Roughly 3,800 injuries — and even 34 deaths — occur every year due to scalding injuries from tap water that is too hot, according to the U.S. Consumer Product Safety Commission (CPSC). Most of these injuries involve senior citizens, children, and water heater thermostats that are turned up entirely too high. Don’t take hot water temperatures for granted. The Home Safety Council offers the following tips to help reduce the risk that anyone suffers a scalding injury in your home:
- "Set your water heater at 120 degrees F or less or just below the medium setting.
- Test the water before your children get in the tub.
- When children are in the tub, watch them closely.
- Use heavy pot holders when cooking.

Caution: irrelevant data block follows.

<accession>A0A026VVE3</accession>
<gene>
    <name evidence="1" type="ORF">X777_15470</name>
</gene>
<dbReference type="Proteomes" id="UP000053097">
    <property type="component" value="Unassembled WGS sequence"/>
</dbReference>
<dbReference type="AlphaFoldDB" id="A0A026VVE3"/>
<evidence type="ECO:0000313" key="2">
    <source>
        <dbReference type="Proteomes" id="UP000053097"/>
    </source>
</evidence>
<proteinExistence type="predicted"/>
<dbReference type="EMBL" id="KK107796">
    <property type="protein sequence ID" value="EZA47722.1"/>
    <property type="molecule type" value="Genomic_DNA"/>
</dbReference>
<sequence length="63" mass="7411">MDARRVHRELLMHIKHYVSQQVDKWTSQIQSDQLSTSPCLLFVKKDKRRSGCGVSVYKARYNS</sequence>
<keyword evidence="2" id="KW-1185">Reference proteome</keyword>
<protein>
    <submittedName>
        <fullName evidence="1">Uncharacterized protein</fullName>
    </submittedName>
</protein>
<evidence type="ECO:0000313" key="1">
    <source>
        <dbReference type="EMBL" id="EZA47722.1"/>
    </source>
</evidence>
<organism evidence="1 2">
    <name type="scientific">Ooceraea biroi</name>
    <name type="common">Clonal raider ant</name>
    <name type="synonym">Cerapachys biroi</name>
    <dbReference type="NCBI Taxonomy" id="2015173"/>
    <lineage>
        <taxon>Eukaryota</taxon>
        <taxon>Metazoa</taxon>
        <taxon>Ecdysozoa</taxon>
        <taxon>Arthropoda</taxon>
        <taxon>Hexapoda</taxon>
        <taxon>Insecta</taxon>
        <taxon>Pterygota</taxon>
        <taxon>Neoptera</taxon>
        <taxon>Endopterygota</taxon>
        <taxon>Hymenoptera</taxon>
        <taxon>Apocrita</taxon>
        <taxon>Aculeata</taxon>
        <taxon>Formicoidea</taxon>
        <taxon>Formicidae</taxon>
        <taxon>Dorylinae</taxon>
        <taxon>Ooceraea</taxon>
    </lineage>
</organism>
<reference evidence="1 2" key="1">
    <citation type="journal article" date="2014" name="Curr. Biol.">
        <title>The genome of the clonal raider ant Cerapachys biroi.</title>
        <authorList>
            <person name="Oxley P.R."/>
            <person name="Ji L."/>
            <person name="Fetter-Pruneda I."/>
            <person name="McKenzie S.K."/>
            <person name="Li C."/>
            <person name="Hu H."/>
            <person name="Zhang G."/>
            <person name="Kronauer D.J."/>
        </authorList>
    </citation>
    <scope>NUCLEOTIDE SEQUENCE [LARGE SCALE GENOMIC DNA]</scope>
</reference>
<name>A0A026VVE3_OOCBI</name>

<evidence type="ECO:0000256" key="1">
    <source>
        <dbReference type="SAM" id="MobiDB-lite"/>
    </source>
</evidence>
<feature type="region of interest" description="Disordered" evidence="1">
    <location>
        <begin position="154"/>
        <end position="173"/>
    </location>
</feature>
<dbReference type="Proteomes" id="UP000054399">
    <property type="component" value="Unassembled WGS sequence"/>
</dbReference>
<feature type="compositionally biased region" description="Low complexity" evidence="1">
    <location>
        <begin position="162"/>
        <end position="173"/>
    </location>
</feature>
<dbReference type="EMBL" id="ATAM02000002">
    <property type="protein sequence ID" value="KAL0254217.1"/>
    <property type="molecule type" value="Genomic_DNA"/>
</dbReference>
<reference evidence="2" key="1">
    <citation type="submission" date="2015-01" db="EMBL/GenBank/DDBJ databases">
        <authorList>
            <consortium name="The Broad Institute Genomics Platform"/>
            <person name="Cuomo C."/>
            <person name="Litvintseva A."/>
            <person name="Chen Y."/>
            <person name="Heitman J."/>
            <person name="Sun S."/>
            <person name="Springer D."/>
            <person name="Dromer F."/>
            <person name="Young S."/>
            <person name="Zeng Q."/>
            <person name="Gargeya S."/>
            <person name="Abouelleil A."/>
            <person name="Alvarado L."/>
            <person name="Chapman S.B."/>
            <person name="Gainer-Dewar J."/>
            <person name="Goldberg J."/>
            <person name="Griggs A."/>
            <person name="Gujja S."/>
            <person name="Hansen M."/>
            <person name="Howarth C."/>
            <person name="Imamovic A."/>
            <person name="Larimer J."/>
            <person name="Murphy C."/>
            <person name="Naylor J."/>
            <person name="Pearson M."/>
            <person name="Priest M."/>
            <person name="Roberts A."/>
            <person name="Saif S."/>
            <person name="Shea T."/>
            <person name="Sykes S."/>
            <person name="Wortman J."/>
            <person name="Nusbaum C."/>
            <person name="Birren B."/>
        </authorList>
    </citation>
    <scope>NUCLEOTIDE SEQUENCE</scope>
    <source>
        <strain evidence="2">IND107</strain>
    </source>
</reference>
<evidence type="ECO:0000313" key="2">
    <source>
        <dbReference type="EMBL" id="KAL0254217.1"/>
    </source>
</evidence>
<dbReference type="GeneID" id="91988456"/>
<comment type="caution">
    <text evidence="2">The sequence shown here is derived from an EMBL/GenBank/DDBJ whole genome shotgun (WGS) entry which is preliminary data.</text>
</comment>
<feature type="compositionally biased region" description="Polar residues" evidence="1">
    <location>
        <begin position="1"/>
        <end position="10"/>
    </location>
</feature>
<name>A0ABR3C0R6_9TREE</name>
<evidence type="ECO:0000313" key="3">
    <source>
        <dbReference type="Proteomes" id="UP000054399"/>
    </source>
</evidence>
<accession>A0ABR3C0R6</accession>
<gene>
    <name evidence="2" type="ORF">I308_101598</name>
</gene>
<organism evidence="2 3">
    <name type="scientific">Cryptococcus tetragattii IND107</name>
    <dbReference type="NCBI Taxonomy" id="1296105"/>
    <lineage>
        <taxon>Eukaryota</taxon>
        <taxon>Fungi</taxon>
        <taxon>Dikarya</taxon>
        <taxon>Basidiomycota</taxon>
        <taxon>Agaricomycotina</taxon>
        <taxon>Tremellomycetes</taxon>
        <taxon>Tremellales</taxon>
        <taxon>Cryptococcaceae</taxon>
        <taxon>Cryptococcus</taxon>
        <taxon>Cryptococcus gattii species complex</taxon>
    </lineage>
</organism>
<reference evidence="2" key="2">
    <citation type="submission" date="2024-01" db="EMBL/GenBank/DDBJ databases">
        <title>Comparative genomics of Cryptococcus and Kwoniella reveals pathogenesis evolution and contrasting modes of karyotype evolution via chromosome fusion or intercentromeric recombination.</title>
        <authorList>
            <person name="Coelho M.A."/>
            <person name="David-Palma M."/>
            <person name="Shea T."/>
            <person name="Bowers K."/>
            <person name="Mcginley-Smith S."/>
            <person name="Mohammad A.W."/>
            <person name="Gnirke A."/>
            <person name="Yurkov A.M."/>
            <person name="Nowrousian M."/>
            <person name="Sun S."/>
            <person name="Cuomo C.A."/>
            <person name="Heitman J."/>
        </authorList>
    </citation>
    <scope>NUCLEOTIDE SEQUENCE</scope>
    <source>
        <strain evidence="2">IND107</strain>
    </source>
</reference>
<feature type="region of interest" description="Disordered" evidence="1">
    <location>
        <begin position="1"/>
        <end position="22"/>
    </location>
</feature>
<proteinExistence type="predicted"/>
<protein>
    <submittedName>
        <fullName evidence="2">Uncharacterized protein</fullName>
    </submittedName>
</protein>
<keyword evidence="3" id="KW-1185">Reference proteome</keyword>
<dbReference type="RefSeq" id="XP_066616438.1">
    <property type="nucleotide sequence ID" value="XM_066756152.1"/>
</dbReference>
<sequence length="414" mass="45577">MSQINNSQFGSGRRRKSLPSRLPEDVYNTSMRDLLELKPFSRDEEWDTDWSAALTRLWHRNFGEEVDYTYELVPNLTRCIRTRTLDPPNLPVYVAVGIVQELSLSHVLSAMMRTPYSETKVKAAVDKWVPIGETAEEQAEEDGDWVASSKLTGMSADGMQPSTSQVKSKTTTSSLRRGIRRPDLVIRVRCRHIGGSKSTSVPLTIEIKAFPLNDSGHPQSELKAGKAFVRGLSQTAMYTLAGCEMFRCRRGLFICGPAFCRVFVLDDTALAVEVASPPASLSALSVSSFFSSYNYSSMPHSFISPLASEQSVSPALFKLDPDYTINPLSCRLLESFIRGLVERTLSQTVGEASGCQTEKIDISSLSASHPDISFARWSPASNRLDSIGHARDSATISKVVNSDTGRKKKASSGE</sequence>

- Keep children away from the range when you are cooking.
- Test micro-waved and heated food for heat before feeding young children.
- Turn pot handles toward to back of the range.
- When drinking hot drinks, keep them away from the edge of tables and counters so children can not reach them.
- Put hot drinks and food in the middle of the table. Do not put hot drinks on low tables, where children can reach them.
- Avoid drinking hot drinks when you are holding a young child. Using a ‘commuter mug’ with a tight-fitting lid can help reduce a hot spill if the beverage tips over.
- Treat a minor burn injury immediately with cool running water for 3-5 minutes. Do not apply ice, which can harm the skin. Do not apply butter or lotions because this can keep the skin temperature hot, increasing the injury. Apply a sterile bandage to the injured area.
- If the scald is serious, get medical treatment fast."
Previously on the D.C. Metro Area Personal Injury Law Blog, we have posted articles related to:
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